Under their Environmental Authority commitments, the Cleanaway New Chum Solid Waste Landfill facility is banned from allowing water to flow out of the site from the ponds at its northern-most point.
Since the beginning of the year, the company has twice been fined by the Department of Environment and Science (DES) for breaching this directive — with fines totalling $26,690.
Ipswich Residents Against Toxic Environments (IRATE) secretary Geoff Yarham said this was a slap on the wrist for the company, which had been warned about the water releases since mid-last year.
“If the public and the local authorities are complaining, you would think you’d get up and get off your backside and do something and manage it properly,” Mr Yarham said.
“The concept is to manage the ponds so water shouldn’t actually exit the site and contaminate the environment.
“Whenever there’s heavy rain you can generally state these ponds will overflow because they’re not managing them within the requirements of the licence.
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Byron Bay’s most sought-after local business have been knocking back approaches to be featured in a salacious Netflix reality series about Instagram influencers, as a petition to block its production nears 4000 signatures.
Last week, streaming giant Netflix announced it had teamed up with Eureka productions to create a reality series Byron Baes, that would explore “fights, flings and heartbreak” among social media influencers who are based in the idyllic town on the NSW far north coast.
The series had brought on Emma Lamb, a highly accomplished reality producer who has previously worked on Married At First Sight and The Real Housewives Of Sydney.
“It is a truth universally acknowledged that an influencer in possession of a good follower count must be in want of a beach backdrop (for the ’gram). “And there’s no better backdrop – or magnet for influencers – than Byron Bay, the perfect setting for our next Australian Netflix Original,” ANZ stated in a release about the show.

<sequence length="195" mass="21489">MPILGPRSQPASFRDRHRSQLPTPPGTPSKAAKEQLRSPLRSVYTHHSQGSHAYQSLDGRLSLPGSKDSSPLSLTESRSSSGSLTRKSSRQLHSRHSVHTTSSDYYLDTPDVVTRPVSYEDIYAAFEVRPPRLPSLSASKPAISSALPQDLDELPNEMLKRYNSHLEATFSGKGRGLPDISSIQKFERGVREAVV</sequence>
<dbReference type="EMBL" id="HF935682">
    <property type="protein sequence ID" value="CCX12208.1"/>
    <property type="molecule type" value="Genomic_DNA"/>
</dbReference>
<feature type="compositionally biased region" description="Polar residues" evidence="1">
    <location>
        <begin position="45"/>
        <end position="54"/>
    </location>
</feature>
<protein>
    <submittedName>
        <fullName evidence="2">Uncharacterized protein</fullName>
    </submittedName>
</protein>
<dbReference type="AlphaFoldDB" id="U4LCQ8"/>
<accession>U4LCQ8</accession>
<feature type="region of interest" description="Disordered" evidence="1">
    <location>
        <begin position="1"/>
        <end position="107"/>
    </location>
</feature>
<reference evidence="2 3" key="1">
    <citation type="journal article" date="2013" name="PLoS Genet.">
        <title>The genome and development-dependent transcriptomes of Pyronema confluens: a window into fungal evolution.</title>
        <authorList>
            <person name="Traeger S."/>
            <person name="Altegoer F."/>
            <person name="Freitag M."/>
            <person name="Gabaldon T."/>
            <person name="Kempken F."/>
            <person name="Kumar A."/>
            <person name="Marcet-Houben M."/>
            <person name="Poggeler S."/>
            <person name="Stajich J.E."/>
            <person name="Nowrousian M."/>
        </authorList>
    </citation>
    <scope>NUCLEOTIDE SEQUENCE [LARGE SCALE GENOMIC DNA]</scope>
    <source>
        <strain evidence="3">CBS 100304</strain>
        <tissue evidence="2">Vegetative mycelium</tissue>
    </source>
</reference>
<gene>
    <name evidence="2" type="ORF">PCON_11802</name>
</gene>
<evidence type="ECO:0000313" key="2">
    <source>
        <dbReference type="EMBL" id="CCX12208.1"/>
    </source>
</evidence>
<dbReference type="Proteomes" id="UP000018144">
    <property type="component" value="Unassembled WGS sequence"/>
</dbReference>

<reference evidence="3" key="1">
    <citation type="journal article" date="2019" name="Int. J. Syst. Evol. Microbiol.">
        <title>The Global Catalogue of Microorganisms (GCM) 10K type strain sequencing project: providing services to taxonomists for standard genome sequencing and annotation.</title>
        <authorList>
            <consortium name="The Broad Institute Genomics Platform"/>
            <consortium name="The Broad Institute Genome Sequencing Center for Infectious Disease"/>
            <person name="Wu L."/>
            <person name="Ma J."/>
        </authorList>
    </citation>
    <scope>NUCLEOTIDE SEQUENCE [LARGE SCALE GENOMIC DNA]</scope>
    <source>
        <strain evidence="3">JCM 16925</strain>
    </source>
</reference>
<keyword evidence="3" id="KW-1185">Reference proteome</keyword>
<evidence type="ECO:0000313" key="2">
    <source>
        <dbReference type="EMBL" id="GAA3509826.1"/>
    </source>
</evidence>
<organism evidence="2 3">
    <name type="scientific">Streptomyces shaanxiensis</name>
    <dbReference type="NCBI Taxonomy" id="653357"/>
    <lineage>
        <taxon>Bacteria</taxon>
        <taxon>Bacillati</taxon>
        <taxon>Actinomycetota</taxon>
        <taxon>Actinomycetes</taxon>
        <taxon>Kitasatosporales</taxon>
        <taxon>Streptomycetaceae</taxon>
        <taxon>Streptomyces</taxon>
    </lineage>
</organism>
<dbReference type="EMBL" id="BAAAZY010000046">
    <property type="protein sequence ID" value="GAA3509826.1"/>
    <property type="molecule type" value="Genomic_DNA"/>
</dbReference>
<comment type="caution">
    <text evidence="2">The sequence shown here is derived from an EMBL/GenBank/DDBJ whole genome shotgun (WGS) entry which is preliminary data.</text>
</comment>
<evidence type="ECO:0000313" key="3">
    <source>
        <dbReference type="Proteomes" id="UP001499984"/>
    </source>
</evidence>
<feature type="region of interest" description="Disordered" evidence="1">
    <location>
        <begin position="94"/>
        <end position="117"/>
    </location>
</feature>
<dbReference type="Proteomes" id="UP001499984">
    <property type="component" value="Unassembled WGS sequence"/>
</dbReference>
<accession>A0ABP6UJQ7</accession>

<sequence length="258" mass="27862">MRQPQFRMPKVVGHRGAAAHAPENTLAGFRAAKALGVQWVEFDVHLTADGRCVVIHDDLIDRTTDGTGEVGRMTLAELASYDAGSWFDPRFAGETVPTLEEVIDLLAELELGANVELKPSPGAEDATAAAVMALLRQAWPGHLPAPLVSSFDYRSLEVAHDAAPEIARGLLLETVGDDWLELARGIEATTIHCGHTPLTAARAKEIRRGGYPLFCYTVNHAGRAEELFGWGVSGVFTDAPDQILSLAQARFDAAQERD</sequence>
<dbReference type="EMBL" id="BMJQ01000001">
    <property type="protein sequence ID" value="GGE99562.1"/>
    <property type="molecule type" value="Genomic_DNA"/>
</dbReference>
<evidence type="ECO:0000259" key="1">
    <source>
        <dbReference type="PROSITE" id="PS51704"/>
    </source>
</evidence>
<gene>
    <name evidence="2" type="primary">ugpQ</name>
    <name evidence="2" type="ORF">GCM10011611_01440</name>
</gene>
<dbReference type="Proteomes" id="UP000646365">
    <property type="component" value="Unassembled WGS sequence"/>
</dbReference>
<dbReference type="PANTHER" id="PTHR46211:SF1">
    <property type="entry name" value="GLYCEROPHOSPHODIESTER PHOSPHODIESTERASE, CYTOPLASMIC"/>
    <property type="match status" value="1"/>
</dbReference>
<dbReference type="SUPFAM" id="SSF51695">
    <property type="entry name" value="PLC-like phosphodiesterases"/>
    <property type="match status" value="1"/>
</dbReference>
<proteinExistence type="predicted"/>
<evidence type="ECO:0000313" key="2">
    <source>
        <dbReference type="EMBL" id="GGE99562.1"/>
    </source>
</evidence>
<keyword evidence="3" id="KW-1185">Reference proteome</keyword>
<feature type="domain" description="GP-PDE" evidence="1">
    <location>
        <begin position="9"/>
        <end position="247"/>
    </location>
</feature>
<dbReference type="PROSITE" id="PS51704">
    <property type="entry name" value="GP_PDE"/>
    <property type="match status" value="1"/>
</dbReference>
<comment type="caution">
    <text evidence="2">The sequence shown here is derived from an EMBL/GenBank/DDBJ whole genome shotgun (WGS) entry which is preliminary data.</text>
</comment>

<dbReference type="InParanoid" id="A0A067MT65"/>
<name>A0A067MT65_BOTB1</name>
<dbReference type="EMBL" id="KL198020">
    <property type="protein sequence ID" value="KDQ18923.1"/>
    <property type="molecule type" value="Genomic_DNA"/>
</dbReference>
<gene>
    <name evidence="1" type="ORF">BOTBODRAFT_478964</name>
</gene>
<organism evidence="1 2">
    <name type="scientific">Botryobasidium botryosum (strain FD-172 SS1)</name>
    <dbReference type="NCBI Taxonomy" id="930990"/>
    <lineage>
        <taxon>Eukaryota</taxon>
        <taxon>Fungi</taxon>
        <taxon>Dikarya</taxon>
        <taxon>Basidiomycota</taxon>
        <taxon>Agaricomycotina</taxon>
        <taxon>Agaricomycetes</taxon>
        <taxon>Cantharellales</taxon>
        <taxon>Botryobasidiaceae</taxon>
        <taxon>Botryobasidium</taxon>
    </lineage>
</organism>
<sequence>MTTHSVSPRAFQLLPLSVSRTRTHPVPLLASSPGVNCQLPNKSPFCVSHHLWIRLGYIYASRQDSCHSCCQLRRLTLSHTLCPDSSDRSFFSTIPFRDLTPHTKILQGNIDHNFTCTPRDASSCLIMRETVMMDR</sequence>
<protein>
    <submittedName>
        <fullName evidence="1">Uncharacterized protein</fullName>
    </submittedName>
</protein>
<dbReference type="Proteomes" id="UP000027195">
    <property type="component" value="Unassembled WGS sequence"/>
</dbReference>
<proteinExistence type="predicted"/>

It’s a red-hot concept that would likely draw huge ratings.
The petition’s creator, Tess Hall, said the concept would grossly misrepresent Byron Bay and its values.
“We don’t want to be an Instagrammers’ paradise,” Ms Hall told NCA NewsWire.
“When it comes to Byron Bay, what we have seen about the show would shine a light on the town which doesn’t reflect our values and who we are as a community.
“The fallout for Byron Bay is we become even more renowned as a hotspot for influencers; people who have a massive following who come to these hot spots and create a desire for their followers to visit.
“But that traffic has the potential to cause significant environmental impacts without any real valuable or meaningful injection to the region.”
The petition states Byron Bay “is a community experiencing significant challenges driven by influencer culture and rapidly shifting demographics of residents.”
It aims for “relevant statutory authorities to refuse to grant the production filming permits for any and all local and state government land, roads, parks, and waterways proposed for use during filming of the series. “
It is understood Byron Bay’s top five most popular local businesses on Instagram have steadfastly declined approaches to be featured in the series – despite the potential for considerable surges in trade due to the Netflix exposure.
“Being members of the community, their gut reaction is this show isn‘t the tone and approach they want,” Ms Hall said.
“These business could gain by being included in the series but are vocally and actively choosing not to.”
Rumoured cast members include model and influencer Jess Vander Leahy and Love Island contestant Elias Chigros.
Ms Hall, a filmmaker herself, welcomed Byron Bay and the far north coast becoming a TV and film production destination, but in the right context.
“I’m a filmmaker; I’m all for the Northern Rivers and broader region becoming a production hub,” she said.
“Anything that brings large scale production and jobs to the region is great
“But ‘brand Byron’ has become so big and has been exploited. When I saw the series idea, I decided enough is enough.”
But Ms Rayner said this should be a choice, and not because other opportunities have been removed.
She said: “As soon as it became apparent that everyone would not be able to share full access to the voting options, then the elections should have been paused, or we should have found a way where the opportunities for all to vote were equalised.